Delta’s CEO just paid out $1.4 billion to his employees. Here are his 3 secrets to being a great boss

Delta Air Lines CEO Ed Bastian was 25 when he first got on a plane. Since then, he’s become one of the most admired CEOs on the Fortune 500.

Bastian, who’s been with the company for over 25 years, has seen it all. There was the industry fallout from the 9/11 attacks; a slew of airlines announcing bankruptcy amid thousands of job cuts in 2005; and later, the pandemic, which slashed aviation jobs by about 43%.

Yet, Delta got through hard times to become the most profitable airline company in the world. It owes much of its success as a Fortune World’s Most Admired Company to Bastian’s leadership. He was also named Chief Executive magazine‘s CEO of the year in 2023.

Bastian took the stage at South by Southwest’s annual series of tech, music and film conferences, joining Fortune’s editor-in-chief Alyson Shontell to describe how he steered the company to success.

  1. People first 

In 2005, Delta joined other big airline companies, like Northwest, US Airways and United Airlines in filing for bankruptcy.

The bankruptcy, which led to at least 7,000 layoffs and pay cuts, also helped kickstart a new era of employee-focused company culture–which starts with employees getting paid before management. Now, Bastian said, employees get “15% of the profits of the company and get paid before management.”

Delta rolled out a profit-sharing model in 2007 and it gave employees a financial cushion when company money was tight. It’s a benefit they’ve continued since a brief pause in 2020. This year, Delta gave employees $1.4 billion under the model through a bonus check that amounted to over 10% of their annual salary.

But “the single most important thing we did,” Bastian told Fortune, “is we started to gather our people together in groups of 200 to 300 people at a time in sessions called Velvet, which are ongoing today, over 20 years later.”

In Velvet sessions, employees talk about the business, their roles in it, and they cast company visions together. “If you do that over 20 years,” he said, “that culture is palpable.”

  1. Innovate during challenging times 

World events, like the 9/11 attacks and the pandemic, drastically changed the airline industry nearly overnight.

At the time of the 2001 attacks, Bastian was working in Delta’s Atlanta office and saw “international business drop to almost nothing overnight,” he said in an interview with The New York Times.

In the following years, Delta made a number of unconventional business moves including its purchase of an oil refinery to offset risks of higher jet fuel prices in 2012. The company announced it would spend $150 million to acquire the refinery, located near Philadelphia, and an additional $100 million to renovate the plant to increase its jet fuel harvest.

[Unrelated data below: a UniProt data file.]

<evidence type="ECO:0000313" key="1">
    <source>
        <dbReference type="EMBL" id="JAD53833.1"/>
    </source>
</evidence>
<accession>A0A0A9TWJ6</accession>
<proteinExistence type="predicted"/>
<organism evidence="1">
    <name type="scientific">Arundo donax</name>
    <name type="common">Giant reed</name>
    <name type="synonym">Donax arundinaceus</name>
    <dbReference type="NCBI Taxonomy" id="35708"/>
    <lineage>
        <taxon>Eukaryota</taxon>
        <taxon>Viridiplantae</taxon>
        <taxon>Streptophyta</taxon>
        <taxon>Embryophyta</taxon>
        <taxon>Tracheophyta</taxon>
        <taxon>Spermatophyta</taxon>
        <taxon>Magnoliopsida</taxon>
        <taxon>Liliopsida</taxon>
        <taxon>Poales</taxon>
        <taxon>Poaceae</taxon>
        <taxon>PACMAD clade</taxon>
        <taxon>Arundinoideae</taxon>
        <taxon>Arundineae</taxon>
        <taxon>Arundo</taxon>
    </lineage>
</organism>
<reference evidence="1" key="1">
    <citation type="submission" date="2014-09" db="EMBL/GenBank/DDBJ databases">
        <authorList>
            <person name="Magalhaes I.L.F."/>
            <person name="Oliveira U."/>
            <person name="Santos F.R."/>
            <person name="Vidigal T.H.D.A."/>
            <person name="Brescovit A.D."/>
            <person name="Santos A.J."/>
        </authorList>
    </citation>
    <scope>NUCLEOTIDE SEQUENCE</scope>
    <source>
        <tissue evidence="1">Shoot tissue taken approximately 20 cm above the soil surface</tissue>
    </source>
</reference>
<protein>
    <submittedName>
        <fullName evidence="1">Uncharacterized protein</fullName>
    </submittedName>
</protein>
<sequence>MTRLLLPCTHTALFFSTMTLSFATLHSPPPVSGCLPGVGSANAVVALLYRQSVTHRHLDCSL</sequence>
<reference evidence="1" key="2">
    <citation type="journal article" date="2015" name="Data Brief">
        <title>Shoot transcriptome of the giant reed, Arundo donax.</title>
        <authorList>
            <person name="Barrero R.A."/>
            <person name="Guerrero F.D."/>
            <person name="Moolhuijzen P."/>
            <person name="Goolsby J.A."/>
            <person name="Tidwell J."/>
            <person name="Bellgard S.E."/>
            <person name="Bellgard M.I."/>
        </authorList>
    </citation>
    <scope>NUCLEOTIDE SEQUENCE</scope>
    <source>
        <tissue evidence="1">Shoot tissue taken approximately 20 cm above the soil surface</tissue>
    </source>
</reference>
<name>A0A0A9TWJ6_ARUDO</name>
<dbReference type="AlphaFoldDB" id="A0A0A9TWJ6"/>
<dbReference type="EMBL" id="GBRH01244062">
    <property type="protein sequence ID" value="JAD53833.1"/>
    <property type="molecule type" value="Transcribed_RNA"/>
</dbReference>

Then came a travel-killing pandemic. The industry reported net losses of over $126 billion in 2020; the number of air passengers reduced by 60%, and direct aviation jobs dropped by 43%, according to a study that analyzed the impacts of the pandemic on air transportation.

Bastian’s team at Delta enticed travelers back by eliminating change fees, which helped build trust with customers when they were ready to travel again. They also used the down time to hire and train a strong workforce.

  1. Put your own ego aside 

In response to the pandemic, Bastian decided to go without half his salary for the year, nearly $946,000, in 2020. Meanwhile, the pandemic didn’t spare him personally. His mother, who raised Bastian and his eight siblings, passed away from COVID-19 at the end of February 2020. He said he was “distraught” to lose his “personal hero.”

Still, he said, it was a moment that “was not the time to feel sorry for myself or anyone. This is the time to lead.”

The company saw turnover; about a quarter of the company’s workforce naturally turned over during the pandemic, and Bastian said the company “did not lay one person off throughout the entire pandemic.”

“We had 50,000 people take up to two years off without pay,” he said, and added that benefits and travel privileges were intact. The move shrunk the “company in half overnight.” 20,000 more employees agreed to take an early retirement and once the pandemic cleared, Delta brought people back.

Perhaps another way the Delta CEO likes to save on costs? He flies coach on domestic trips and serves as the face of the airline’s pre-flight safety video.

This story was originally featured on Fortune.com